VOL. II.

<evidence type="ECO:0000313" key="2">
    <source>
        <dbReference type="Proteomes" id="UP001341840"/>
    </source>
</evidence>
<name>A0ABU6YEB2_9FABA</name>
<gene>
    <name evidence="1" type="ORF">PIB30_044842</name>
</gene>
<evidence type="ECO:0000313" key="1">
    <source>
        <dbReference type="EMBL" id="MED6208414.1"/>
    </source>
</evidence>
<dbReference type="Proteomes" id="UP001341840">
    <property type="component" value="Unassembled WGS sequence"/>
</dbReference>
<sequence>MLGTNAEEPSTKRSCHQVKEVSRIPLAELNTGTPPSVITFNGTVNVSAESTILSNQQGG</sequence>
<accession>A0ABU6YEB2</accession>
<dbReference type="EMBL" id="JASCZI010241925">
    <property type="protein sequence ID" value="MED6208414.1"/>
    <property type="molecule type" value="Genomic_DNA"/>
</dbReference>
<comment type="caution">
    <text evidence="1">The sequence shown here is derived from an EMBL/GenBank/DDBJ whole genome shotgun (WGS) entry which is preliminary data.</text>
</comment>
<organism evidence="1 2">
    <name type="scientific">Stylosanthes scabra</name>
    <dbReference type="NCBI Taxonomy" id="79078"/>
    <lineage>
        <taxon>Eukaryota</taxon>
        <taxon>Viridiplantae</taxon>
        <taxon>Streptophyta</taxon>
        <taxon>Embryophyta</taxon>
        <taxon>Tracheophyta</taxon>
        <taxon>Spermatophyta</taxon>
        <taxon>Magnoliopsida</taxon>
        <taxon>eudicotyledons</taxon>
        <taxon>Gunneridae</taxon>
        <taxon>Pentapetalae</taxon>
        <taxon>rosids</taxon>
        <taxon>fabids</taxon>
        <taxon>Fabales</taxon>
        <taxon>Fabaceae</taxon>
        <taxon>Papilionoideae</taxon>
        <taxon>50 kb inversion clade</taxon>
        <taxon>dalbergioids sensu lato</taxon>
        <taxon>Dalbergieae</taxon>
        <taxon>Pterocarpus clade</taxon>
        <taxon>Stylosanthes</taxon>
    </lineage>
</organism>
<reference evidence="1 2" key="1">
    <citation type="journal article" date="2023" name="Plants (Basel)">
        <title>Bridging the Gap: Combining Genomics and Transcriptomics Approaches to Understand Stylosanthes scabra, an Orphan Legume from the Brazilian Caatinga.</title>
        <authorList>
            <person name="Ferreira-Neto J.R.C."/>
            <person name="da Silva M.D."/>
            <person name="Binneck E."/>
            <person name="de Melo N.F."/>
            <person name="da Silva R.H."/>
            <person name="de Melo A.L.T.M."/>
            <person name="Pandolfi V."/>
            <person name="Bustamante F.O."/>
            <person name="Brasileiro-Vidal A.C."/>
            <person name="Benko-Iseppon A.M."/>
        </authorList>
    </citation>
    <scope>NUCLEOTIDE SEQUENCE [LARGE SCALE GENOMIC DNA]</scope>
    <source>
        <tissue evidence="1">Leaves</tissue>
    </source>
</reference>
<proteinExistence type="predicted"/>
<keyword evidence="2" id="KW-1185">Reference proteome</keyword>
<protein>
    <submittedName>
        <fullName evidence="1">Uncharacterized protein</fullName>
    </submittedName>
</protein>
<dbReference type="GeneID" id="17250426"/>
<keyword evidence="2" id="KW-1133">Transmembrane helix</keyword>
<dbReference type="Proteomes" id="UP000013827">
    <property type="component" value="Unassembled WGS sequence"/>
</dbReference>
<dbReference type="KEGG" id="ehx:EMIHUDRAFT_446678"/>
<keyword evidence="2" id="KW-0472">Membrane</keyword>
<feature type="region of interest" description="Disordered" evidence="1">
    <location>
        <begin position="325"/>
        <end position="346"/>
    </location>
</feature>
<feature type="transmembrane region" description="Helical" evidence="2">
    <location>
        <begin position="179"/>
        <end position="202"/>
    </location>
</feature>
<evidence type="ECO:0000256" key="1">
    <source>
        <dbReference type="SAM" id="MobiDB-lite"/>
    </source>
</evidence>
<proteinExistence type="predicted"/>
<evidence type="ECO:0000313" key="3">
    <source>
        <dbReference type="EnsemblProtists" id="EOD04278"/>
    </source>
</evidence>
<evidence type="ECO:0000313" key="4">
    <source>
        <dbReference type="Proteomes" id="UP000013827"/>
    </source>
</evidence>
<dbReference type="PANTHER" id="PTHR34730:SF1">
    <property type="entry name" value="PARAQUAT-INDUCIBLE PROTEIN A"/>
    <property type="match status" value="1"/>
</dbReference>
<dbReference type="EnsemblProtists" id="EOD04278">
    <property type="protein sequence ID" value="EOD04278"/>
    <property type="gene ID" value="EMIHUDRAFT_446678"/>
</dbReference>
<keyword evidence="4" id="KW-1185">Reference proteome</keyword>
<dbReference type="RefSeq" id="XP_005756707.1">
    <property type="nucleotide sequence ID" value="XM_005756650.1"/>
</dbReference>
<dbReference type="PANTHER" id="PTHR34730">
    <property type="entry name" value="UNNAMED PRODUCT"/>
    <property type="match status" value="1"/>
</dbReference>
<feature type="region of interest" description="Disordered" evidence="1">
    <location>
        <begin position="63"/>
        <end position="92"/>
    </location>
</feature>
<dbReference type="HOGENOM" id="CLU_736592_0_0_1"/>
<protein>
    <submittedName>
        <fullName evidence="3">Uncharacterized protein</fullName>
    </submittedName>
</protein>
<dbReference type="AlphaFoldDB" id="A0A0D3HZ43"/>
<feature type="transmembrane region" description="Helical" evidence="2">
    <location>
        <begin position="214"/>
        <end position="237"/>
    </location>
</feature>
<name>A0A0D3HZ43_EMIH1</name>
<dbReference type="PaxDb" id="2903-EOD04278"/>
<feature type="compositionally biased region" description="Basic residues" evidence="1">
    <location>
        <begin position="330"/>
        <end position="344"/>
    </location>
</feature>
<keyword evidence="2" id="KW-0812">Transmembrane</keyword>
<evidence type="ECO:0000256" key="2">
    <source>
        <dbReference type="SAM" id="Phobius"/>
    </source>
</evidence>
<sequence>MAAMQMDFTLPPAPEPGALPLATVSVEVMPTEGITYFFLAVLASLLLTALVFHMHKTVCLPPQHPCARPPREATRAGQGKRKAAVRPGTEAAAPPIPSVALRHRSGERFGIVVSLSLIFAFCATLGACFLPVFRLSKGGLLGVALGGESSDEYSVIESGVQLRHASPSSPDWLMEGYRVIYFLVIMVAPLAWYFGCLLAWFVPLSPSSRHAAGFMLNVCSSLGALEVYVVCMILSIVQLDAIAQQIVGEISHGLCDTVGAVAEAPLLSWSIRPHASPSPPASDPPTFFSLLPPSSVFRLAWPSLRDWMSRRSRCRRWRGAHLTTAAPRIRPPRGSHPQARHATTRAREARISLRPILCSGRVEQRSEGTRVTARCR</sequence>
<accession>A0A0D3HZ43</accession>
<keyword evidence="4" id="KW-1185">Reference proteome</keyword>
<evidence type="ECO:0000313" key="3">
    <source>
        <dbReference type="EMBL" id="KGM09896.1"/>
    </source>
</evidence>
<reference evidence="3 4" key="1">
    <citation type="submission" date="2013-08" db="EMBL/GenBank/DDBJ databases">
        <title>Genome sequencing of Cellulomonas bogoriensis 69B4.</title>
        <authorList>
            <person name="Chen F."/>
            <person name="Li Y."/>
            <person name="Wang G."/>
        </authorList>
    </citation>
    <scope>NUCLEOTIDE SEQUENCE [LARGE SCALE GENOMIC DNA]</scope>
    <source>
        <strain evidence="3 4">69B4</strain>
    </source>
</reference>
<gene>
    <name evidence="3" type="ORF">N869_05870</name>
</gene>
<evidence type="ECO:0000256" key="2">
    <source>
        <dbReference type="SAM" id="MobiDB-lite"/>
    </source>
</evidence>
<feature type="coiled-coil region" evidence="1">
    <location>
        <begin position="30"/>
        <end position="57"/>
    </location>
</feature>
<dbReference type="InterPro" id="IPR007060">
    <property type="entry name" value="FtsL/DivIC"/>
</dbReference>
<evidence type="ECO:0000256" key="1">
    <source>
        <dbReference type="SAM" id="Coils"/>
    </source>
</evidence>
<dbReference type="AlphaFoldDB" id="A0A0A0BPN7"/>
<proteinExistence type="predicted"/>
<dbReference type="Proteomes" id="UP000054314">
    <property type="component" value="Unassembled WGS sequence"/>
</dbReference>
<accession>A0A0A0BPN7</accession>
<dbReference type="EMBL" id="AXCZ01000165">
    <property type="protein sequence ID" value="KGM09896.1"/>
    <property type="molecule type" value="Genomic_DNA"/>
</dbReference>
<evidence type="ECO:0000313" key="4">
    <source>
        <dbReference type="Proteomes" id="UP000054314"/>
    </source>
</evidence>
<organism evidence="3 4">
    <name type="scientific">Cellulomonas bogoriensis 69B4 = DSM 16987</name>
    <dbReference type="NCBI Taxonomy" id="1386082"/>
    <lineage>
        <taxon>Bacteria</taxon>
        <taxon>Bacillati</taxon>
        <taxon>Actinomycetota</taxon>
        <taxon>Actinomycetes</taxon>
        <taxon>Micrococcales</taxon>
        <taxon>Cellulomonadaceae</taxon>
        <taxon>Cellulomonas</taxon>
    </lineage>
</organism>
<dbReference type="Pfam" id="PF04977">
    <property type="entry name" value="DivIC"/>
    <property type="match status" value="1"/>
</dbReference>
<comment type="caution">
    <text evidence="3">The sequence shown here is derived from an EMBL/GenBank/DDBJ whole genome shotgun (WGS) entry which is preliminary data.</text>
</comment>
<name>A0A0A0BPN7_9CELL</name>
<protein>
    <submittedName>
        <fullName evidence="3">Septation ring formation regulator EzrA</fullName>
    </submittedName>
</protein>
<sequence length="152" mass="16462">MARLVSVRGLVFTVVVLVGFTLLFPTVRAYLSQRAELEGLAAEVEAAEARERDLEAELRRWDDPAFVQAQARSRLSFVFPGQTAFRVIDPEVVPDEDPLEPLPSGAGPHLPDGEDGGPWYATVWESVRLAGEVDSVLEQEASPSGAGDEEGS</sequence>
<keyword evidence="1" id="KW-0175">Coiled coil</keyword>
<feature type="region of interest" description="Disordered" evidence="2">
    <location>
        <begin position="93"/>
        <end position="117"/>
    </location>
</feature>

lay in the truth which was mingled at the sacraments, but ready to enwith their errors, and in the generous counter principalities and powers in enthusiasm which was hidden under the cause of justice, mercy, and toletheir flippancy. They were men who, ration. with all their faults, moral and intel- Irreligion, accidentally associated lectual, sincerely and earnestly desired with philanthropy, triumphed for a the improvement of the condition of time over religion accidentally assothe human race, whose blood boiled at ciated with political and social abuses. the sight of cruelty and injustice, who Every thing gave way to the zeal and made manful war, with every faculty activity of the new reformers. In which they possessed, on what they France, every man distinguished in letconsidered as abuses, and who on ters was found in their ranks. Every many signal occasions placed them- year gave birth to works in which the selves gallantly between the powerful fundamental principles of the Church and the oppressed. While they as- were attacked with argument, invecsailed Christianity with a rancour and tive, and ridicule. The Church made an unfairness disgraceful to men who no defence, except by acts of power, called themselves philosophers, they Censures were pronounced : books were yet had, in far greater measure than seized: insults were offered to the retheir opponents, that charity towards mains of infidel writers; but no Bosmen of all classes and races which suet, no Pascal, came forth to encounter Christianity enjoins. Religious per-Voltaire. There appeared not a single secution, judicial torture, arbitrary im- defence of the Catholic doctrine which prisonment, the unnecessary multipli- produced any considerable effect, or cation of capital punishments, the which is now even remembered. A delay and chicanery of tribunals, the bloody and unsparing persecution, like exactions of farmers of the revenue, that which put down the Albigenses, slavery, the slave trade, were the con-| might have put down the philosophers. stant subjects of their lively satire and But the time for De Montforts and eloquent disquisitions. When an in- Dominics had gone by. The punishnocent man was broken on the wheel ments which the priests were still able at Toulouse, when a youth, guilty only to inflict were sufficient to irritate, but of an indiscretion, was beheaded at not sufficient to destroy. The war was Abbeville, when a brave officer, borne between power on one side, and wit on down by public injustice, was dragged, the other; and the power was under with a gag in his mouth, to die on the far more restraint than the wit. Or. Place de Grêve, a voice instantly went thodoxy soon became a synonyme for forth from the banks of Lake Leman, ignorance and stupidity. It was as which made itself heard from Moscow necessary to the character of an accomto Cadiz, and which sentenced the plished man that he should despise the unjust judges to the contempt and de- religion of his country, as that he testation of all Europe. The really should know his letters. The new efficient weapons with which the phi. doctrines spread rapidly through Chrislosophers assailed the evangelical faith tendom. Paris was the capital of the were borrowed from the evangelical whole continent. French was every morality. The ethical and dogmatical where the language of polite circles. parts of the Gospel were unhappily The literary glory of Italy and Spain turned against each other. On one side had departed. That of Germany had was a Church boasting of the purity not dawned. That of England shone, of a doctrine derived from the Apos- as yet, for the English alone. The tles, but disgraced by the massacre of teachers of France were the teachers of St. Bartholomew, by the murder of the Europe. The Parisian opinions spread best of kings, by the war of Cevennes, fast among the educated classes beyond by the destruction of Port-Royal. On the Alps : nor could the vigilance of the other side was a sect laughing at the Inquisition prevent the contraband the Scriptures, shooting out the tonguel importation of the new heresy into